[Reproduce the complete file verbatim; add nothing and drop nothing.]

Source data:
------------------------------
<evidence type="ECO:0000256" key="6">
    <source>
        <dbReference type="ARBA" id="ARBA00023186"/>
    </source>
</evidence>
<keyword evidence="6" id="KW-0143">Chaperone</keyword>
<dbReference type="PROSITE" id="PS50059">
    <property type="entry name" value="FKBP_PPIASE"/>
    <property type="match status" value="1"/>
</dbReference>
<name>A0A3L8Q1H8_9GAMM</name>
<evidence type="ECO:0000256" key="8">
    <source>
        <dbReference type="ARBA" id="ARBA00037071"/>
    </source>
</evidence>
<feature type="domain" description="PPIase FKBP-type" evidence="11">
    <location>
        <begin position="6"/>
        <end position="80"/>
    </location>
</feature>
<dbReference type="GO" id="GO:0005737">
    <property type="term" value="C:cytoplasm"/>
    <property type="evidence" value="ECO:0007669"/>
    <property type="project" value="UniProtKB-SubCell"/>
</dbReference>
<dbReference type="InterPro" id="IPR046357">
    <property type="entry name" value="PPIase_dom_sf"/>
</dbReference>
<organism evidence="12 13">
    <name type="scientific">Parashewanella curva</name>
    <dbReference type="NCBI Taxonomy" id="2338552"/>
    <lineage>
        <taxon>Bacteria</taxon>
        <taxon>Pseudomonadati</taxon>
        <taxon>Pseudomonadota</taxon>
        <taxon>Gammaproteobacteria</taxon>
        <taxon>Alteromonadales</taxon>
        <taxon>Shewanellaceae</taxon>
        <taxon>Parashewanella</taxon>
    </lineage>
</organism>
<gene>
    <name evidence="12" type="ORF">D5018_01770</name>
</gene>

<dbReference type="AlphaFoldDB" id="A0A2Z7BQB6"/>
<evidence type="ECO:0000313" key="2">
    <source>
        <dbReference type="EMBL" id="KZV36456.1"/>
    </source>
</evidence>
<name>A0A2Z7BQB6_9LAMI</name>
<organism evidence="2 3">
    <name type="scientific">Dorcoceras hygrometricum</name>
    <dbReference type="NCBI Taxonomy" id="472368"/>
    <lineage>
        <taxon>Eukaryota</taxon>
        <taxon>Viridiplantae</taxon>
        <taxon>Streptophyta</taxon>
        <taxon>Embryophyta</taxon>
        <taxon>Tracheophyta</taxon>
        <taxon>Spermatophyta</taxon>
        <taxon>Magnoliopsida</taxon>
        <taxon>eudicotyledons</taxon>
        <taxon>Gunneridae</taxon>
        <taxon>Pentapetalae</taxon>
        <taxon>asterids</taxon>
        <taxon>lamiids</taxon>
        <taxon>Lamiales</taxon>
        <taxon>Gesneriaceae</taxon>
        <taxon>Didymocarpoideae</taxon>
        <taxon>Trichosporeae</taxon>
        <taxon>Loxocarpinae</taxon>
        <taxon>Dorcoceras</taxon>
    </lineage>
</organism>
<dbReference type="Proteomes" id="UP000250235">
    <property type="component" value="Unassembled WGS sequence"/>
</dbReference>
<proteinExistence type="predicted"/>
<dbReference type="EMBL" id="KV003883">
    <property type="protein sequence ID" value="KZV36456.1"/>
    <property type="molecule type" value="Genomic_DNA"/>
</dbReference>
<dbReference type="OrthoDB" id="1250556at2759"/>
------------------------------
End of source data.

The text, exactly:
<evidence type="ECO:0000256" key="6">
    <source>
        <dbReference type="ARBA" id="ARBA00023186"/>
    </source>
</evidence>
<keyword evidence="6" id="KW-0143">Chaperone</keyword>
<dbReference type="PROSITE" id="PS50059">
    <property type="entry name" value="FKBP_PPIASE"/>
    <property type="match status" value="1"/>
</dbReference>
<name>A0A3L8Q1H8_9GAMM</name>
<evidence type="ECO:0000256" key="8">
    <source>
        <dbReference type="ARBA" id="ARBA00037071"/>
    </source>
</evidence>
<feature type="domain" description="PPIase FKBP-type" evidence="11">
    <location>
        <begin position="6"/>
        <end position="80"/>
    </location>
</feature>
<dbReference type="GO" id="GO:0005737">
    <property type="term" value="C:cytoplasm"/>
    <property type="evidence" value="ECO:0007669"/>
    <property type="project" value="UniProtKB-SubCell"/>
</dbReference>
<dbReference type="InterPro" id="IPR046357">
    <property type="entry name" value="PPIase_dom_sf"/>
</dbReference>
<organism evidence="12 13">
    <name type="scientific">Parashewanella curva</name>
    <dbReference type="NCBI Taxonomy" id="2338552"/>
    <lineage>
        <taxon>Bacteria</taxon>
        <taxon>Pseudomonadati</taxon>
        <taxon>Pseudomonadota</taxon>
        <taxon>Gammaproteobacteria</taxon>
        <taxon>Alteromonadales</taxon>
        <taxon>Shewanellaceae</taxon>
        <taxon>Parashewanella</taxon>
    </lineage>
</organism>
<gene>
    <name evidence="12" type="ORF">D5018_01770</name>
</gene>

<dbReference type="AlphaFoldDB" id="A0A2Z7BQB6"/>
<evidence type="ECO:0000313" key="2">
    <source>
        <dbReference type="EMBL" id="KZV36456.1"/>
    </source>
</evidence>
<name>A0A2Z7BQB6_9LAMI</name>
<organism evidence="2 3">
    <name type="scientific">Dorcoceras hygrometricum</name>
    <dbReference type="NCBI Taxonomy" id="472368"/>
    <lineage>
        <taxon>Eukaryota</taxon>
        <taxon>Viridiplantae</taxon>
        <taxon>Streptophyta</taxon>
        <taxon>Embryophyta</taxon>
        <taxon>Tracheophyta</taxon>
        <taxon>Spermatophyta</taxon>
        <taxon>Magnoliopsida</taxon>
        <taxon>eudicotyledons</taxon>
        <taxon>Gunneridae</taxon>
        <taxon>Pentapetalae</taxon>
        <taxon>asterids</taxon>
        <taxon>lamiids</taxon>
        <taxon>Lamiales</taxon>
        <taxon>Gesneriaceae</taxon>
        <taxon>Didymocarpoideae</taxon>
        <taxon>Trichosporeae</taxon>
        <taxon>Loxocarpinae</taxon>
        <taxon>Dorcoceras</taxon>
    </lineage>
</organism>
<dbReference type="Proteomes" id="UP000250235">
    <property type="component" value="Unassembled WGS sequence"/>
</dbReference>
<proteinExistence type="predicted"/>
<dbReference type="EMBL" id="KV003883">
    <property type="protein sequence ID" value="KZV36456.1"/>
    <property type="molecule type" value="Genomic_DNA"/>
</dbReference>
<dbReference type="OrthoDB" id="1250556at2759"/>